May 16, 2008
Ninth Circuit makes clear what it does not hold concerning cross-examination rights
The Ninth Circuit has an interesting decision today in US v. Perez, No. No. 07-10289 (9th Cir. May 16, 2008) (available here), concerning a defendant's "right to cross-examine the laboratory technician who tested a urine sample." Realizing that the case could be seen as a blockbuster, the panel is quick to provide this explanation of what it is not holding:
We caution that this is an unusual case with unusual facts and should not be taken out of context. We do not hold that a releasee always has a right to cross-examine the technician who tested a urine sample. This is not a case where other evidence was offered in support of revocation, such as illegal drugs discovered in the possession of the releasee. Nor is this a case where multiple urine samples each tested positive. Here, the urinalysis report was the critical piece of evidence presented in support of the charge that Perez tested positive for cocaine. Although urinalysis results may often be sufficiently reliable evidence that the opportunity for crossexamination is unnecessary for due process purposes, see United States v. Martin, 984 F.2d 308, 313-14 (9th Cir. 1993), here the report itself showed the sample had been adulterated. Given that the sample was uncontestably adulterated, the test results were in fact ineluctably unreliable.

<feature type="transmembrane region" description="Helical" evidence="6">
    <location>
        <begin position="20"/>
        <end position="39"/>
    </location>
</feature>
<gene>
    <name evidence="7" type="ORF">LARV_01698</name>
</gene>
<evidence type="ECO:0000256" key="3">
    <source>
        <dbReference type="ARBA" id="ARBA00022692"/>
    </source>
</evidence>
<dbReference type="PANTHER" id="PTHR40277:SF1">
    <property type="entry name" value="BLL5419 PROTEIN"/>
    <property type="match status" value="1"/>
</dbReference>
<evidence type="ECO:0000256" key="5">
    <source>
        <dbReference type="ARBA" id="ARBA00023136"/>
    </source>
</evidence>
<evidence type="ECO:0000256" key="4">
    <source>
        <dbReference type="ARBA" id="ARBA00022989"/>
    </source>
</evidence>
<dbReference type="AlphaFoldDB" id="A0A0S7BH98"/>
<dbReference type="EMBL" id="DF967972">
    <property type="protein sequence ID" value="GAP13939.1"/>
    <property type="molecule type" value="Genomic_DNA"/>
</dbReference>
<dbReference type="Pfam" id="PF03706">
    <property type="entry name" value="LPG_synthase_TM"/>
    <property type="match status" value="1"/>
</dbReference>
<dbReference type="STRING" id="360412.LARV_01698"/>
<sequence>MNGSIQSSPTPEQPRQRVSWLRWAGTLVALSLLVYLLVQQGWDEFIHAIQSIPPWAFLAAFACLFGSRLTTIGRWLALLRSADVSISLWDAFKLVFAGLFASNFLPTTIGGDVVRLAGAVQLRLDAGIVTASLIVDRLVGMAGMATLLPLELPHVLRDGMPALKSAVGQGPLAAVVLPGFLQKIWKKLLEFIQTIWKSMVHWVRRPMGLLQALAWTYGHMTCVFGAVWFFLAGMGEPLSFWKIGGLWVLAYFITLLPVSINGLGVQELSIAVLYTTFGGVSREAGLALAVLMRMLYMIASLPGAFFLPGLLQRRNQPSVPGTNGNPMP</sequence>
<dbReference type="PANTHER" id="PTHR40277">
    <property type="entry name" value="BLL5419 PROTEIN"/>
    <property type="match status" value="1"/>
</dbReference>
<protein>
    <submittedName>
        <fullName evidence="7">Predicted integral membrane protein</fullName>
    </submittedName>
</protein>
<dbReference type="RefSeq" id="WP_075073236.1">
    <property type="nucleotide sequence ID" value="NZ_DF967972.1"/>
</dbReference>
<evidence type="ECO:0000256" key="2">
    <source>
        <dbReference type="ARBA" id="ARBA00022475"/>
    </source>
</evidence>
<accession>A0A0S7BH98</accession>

May 16, 2008 at 04:43 PM | Permalink
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